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Posted on Tue, Dec 1, 2009 : 6:39 p.m.

Medical students carol for changes to the health care bill at Congressman John Dingell's office

By Tina Reed


University of Michigan second year medical student Zoey Thill, right, and other U-M medical students carol for health care Tuesday in honor of World AIDS Day. Tina Reed |

About a dozen University of Michigan medical students - many dressed in lab coats and holiday apparel - headed to Ypsilanti to sing Christmas carols Tuesday morning.

But the students, singing on Michigan Avenue outside Rep. John Dingell's office in honor of World AIDS Day, weren't exactly trying to spread good cheer.

With rewritten lyrics, they were instead calling for more support for AIDS treatment and prevention funding and for Dingell, D-Dearborn, to use his clout to make certain improvements to the health care reform bill.

One of the biggest issues, they said, was a line in the current draft of the bill relating to a certain class of pharmaceuticals call biologics. Many biologics are made from living components, such as living cells, and have provided significantly advanced treatments for different diseases, the students said. 

However, the bill as it's written would allow a 12-year period where drug makers are able to keep market exclusivity, or avoid the creation of generic drug competitors - unlike the five-year period allowed for conventional drugs. The bill would also allow companies to extend their market exclusivity by making small tweaks to the product.

This could stifle patient access to more affordable generic drugs that could help HIV and AIDS patients in the future, said Marce Abare, a second-year medical student at U-M and an organizer of the event. Dingell has the seniority to make this portion of the bill a priority, she said.

Dingell's office did not respond to a request for comment on Tuesday afternoon.



Sun, Dec 6, 2009 : 7:44 a.m.

I doubt that the Congressman for Life is listening.

Jake C

Thu, Dec 3, 2009 : 12:01 a.m.

Yes, those med students tend to be the most liberal, activist tree-huggers out there... what??? I thought doctors were supposed to be the most money-hungry profession behind lawyers and politicians? And the same people who will call certain medical students "Bleeding Heart Liberals" will also praise the benefits of our free market system, and will also support the patent system that provides certain Corporations with a strategic and government-supported advantage over others?? What do you want? For for-profit companies to have an indefinite claim to the molecules they develop? Or just for a reasonable amount of time? Do you prefer a truly free-market system that grants corporations total sovereignty which is ruled by survival of the fittest? Or do you prefer something in-between? Or do you simply prefer whatever is politically expedient for the political party or personality that you currently support?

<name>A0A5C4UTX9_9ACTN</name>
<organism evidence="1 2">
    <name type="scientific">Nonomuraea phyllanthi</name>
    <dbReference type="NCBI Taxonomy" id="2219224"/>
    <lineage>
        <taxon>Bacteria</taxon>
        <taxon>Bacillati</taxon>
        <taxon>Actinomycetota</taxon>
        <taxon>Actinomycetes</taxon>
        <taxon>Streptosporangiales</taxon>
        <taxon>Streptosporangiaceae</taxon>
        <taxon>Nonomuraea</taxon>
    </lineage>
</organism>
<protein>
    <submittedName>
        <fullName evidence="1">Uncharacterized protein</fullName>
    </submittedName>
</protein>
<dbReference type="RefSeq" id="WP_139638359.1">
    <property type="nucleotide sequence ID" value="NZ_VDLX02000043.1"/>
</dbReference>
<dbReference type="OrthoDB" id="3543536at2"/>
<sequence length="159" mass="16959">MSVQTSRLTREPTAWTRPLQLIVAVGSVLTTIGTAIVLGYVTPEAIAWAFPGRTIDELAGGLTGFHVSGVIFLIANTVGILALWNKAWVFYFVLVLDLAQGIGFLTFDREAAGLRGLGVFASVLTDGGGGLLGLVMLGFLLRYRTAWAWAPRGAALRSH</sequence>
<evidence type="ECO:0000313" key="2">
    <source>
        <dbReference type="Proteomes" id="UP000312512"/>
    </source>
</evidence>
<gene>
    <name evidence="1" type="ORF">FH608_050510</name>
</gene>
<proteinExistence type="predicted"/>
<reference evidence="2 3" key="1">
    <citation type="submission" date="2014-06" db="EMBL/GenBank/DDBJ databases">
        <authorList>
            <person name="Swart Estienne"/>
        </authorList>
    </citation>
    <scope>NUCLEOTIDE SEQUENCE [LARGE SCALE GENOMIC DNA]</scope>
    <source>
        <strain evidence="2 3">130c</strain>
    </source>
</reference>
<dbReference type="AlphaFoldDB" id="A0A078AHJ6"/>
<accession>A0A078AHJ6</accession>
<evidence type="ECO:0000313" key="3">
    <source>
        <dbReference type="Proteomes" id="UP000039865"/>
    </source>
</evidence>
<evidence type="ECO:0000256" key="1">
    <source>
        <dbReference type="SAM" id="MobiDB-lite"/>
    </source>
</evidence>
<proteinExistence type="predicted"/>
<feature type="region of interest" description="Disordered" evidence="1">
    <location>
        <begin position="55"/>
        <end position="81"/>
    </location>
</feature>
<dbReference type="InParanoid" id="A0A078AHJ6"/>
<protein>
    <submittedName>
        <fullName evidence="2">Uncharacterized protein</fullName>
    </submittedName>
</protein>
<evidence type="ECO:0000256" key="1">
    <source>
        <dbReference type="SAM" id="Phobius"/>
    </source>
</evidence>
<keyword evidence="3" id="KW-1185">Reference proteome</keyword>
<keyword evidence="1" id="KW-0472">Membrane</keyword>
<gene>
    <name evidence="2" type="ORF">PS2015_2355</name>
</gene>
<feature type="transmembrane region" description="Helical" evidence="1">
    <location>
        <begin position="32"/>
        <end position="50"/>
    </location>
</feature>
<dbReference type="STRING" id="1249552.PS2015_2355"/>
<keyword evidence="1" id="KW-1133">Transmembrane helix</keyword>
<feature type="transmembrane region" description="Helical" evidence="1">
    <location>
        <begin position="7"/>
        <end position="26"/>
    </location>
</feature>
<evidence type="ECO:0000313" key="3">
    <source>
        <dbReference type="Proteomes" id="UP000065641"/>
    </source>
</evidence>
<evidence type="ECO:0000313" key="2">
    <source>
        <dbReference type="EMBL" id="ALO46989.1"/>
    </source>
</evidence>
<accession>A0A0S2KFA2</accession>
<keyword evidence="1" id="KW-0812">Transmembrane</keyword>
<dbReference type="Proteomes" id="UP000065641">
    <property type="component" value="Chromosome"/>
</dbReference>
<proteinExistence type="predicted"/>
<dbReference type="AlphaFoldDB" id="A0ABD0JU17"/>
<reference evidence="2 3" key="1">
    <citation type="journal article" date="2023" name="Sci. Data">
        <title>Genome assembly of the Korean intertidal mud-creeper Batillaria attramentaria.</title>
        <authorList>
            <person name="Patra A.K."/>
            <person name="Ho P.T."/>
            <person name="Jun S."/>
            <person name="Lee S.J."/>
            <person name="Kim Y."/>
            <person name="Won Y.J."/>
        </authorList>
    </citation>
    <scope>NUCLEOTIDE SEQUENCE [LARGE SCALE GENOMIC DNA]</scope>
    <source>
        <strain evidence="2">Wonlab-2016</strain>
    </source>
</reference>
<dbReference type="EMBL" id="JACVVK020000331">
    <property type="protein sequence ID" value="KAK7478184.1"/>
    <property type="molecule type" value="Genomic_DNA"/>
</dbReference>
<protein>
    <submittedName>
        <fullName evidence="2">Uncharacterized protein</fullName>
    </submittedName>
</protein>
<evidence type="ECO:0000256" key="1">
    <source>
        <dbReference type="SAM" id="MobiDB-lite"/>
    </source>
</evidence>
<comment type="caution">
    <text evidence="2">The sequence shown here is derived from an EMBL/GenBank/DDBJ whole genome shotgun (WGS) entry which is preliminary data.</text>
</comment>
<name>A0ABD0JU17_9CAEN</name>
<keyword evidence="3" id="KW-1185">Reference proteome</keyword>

Wed, Dec 2, 2009 : 7:34 p.m.

I read that maliria kills more children in africa than AIDS.Can mosquitos transmit AIDS? By the way I had maliria and it really sucked.


Wed, Dec 2, 2009 : 12:30 p.m.

Once they get out of school and begin to practice the bleeding heart is gone. Medicine is a business now, not a healing art.


Wed, Dec 2, 2009 : 12:28 p.m.

In response to the concerns raised by John Galt, braggslaw, and ponycarr, these changes to the legislation would not reduce incentives for drug company R&D. In fact, the wording that allows for "evergreening" (making slight tweaks to the drug to extend data exclusivity) essentially allows for drug company monopoly of the drugs and thus prevents innovation and further R&D efforts. In addition, as NTray said, the biologics actually do not cost any more than conventional drugs to develop. Therefore, there is no reason to have a longer data exclusivity period for biologics. It is both necessary and fair that drug companies make profits and have incentives for innovation, but this legislation is unnecessary to allow both of these things to happen. Biologics are the most expensive drugs on the market, and are also used successfully to treat some very debilitating conditions (rheumatoid arthritis, cancer, diabetes). There is no reason why these drugs should be so prohibitively expensive. These medical students are not just "bleeding heart" "naive" activists. They are not asking for free medication and bankrupt companies, just a fairer way to conduct both the pharmaceutical business and healthcare in this country.


Wed, Dec 2, 2009 : 11:54 a.m.

Nice explanation, NTray. Keep in mind that Pharm industry has been the biggest financial supporter for this reform bill. Because they will benefit the most at the end if these changes are made and people have increased access to a provider. Although I agree that pharm companies need incentives to keep up R&D, implying that these students are naive, and after a big paycheck is very unfair. Considering the amount of responsibility they have, most physicians are under-paid.


Wed, Dec 2, 2009 : 10:28 a.m.